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Residents light fireworks along their street during the Victoria Day long weekend in Toronto, in 2010.NATHAN DENETTE/The Canadian Press

An explosive battle is brewing in Mississauga, Ont., over the use and sale of consumer fireworks after its two Peel regional counterparts implemented blanket bans last year.

Fireworks set off in residential neighbourhoods has become an increasing point of contention in recent years with some displays being illegally launched well into the night and in the middle of streets, causing safety issues and property damage. But some cultural groups and industry representatives argue education campaigns and proper staffing for enforcement will lead to a better result than adding more restrictions.

Both Caledon and Brampton city councils voted in 2022 to ban the possession, sale and use of consumer fireworks. Previously, residents were able to purchase and launch them on select holidays until 11 p.m. without needing to pay for a permit, including for Canada Day and Diwali. Several other communities in Ontario are gathering feedback from residents, including London and Whitby, in reviewing their current firework rules.

In Mississauga, councillors say they don’t want to follow in the footsteps of Brampton and Caledon, their Peel Region partners, with a ban, but instead beef up regulations – mainly around the sale of fireworks in an effort to crack down on the issue. A motion passed by council last month calls on city staff to return with a report that would look to increase business licence fees, forbid temporary pop-up shops and reduce the eligible products for sale to less than 15 per cent of currently approved inventory.

Councillor Carolyn Parrish, who brought forward the motion, said during the council meeting that these proposed restrictions aren’t set in stone and will be studied by city officials before presenting any possible bylaw changes this summer. But Ms. Parrish refused to entertain a proposed amendment to a motion that would have removed the restrictions and instead ask city staff to simply look at the issue, meet with stakeholders and bring forward their own recommendations.

“Banning things is easy,” she said in defence of the proposed restrictions laid out in her motion. “This is a serious look at a serious problem.”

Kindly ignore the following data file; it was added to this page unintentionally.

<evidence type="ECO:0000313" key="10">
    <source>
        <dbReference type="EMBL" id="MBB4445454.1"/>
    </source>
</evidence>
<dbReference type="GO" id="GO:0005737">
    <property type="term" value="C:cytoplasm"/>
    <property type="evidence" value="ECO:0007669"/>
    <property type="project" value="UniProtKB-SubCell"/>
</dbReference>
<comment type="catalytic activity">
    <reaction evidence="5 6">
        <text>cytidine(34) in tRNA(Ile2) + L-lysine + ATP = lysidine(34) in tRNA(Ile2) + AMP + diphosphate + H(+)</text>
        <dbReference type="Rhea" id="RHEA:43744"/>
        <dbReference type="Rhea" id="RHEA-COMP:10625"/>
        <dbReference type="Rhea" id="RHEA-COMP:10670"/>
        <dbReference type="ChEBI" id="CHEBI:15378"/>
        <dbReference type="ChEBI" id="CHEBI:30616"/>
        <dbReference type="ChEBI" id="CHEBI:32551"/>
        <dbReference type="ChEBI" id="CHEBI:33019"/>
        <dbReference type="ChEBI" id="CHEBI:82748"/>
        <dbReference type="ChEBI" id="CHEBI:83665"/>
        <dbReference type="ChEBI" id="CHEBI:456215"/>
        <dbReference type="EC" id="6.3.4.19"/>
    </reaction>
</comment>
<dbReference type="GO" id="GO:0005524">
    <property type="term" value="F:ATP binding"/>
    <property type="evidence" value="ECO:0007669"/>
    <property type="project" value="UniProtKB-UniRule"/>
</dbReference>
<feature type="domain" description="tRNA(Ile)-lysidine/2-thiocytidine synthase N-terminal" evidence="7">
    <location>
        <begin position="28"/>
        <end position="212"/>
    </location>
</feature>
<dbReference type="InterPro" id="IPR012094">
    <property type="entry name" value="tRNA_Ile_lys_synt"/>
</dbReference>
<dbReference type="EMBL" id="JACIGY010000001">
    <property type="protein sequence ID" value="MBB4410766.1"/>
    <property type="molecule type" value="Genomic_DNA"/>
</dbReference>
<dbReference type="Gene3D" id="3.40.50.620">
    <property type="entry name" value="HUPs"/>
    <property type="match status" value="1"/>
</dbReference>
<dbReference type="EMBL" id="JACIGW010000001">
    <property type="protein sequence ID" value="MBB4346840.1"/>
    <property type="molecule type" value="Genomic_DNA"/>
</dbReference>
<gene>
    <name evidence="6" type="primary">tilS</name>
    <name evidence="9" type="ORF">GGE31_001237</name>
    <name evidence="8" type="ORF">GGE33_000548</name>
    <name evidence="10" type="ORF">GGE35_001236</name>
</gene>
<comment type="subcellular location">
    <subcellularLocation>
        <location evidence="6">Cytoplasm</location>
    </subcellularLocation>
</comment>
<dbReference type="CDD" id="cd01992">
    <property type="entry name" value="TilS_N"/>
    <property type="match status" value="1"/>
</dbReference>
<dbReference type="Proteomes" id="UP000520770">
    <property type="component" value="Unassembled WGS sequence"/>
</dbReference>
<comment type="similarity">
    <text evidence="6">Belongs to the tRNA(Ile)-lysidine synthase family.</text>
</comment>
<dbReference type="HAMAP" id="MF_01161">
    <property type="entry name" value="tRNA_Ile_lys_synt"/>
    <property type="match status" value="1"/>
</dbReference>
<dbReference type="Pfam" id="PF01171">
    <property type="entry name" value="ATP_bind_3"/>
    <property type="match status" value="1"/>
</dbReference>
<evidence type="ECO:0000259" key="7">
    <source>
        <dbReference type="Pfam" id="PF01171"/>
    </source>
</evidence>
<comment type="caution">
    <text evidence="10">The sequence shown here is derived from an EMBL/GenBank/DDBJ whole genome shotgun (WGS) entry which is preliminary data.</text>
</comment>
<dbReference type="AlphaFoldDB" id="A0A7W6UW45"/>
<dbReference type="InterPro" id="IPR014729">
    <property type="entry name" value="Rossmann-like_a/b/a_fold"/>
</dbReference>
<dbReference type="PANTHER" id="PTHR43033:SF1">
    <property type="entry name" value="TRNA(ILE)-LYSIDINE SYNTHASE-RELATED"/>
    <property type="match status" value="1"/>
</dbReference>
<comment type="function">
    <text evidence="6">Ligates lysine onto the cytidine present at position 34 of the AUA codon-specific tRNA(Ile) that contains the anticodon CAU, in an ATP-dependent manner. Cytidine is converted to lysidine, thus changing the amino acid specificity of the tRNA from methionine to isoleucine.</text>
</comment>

Groups opposed to the changes argue the new proposed regulations will hinder businesses by limiting what products they can sell and also raising fees. Tom Zacharias, president of the Ontario-owned and operated Kaboom Fireworks Inc, took issue with a recommendation in the motion to hold the owners of buildings to the same level of financial liability as vendors in the case of an offence, which he argues would scare landlords away from allowing firework vendors in their buildings.

Business licence fees for firework vendors were already increased from $226 to $1,000 in November, and city council’s recent direction is seeking for that to be increased to $1,000 per applicable holiday – amounting to $4,000 annually.

“If it is enacted as written, it will effectively ban the sale of fireworks in Mississauga,” Mr. Zacharias said.

Council’s approach follows growing concerns about the use of fireworks in Mississauga. Ms. Parrish pointed to raucous firework displays during Diwali celebrations in October, including a massive party in a mall parking lot that broke out into fights, as safety issues needing to be addressed.

In Brampton, city councillors unanimously approved a fireworks ban in November after an increase of illegal use. Complaints related to fireworks spiked to 1,491 calls in 2022, up from 492 in 2018, and the city issued more than $38,000 in fines. But the city didn’t see much of an improvement on New Year’s Eve, the first major holiday since the ban was implemented, where 25 complaints were investigated compared with 28 the year prior.

The move to restrict consumer fireworks has gained criticism for the repercussions on communities who celebrate Diwali, typically marked with fireworks by the large South Asian communities in both Brampton and Mississauga.

Several people who presented to Mississauga council said bylaw changes would hinder the ability to celebrate their culture. Councillor Dipika Damerla, the only one to vote against the motion, compared the excitement for children of backyard fireworks celebrations on Diwali to opening presents on Christmas morning. She also challenged that limiting sales to brick and mortar stores would be like restricting pop-up stores for other seasonal products, such as Christmas trees.

“It will not solve the problem with the bad actors because what you need there is education and enforcement. But in the meantime, we’re trying to shut down small businesses,” Ms. Damerla said.

Navdeep Dhaliwal, a Brampton resident who celebrates Diwali, said she doesn’t think her city’s ban is targeting a specific community, but sees it as a step to increase safety and security for everyone. She said the problem had been “getting out of control” over the last several years with fireworks up to four or five times a week during the summer months.

This past Diwali was the climactic event, Ms. Dhaliwal said, with fireworks going on in her community until 4 a.m. and blanketing the streets with thick smoke that lasted well into the morning commute: “We, too, like to have fun with our kids and do a couple fireworks and then call it a night. But this was insane.”

With the ban in place, the City of Brampton has announced that, in future years, it will instead launch a Diwali event with a fireworks show.

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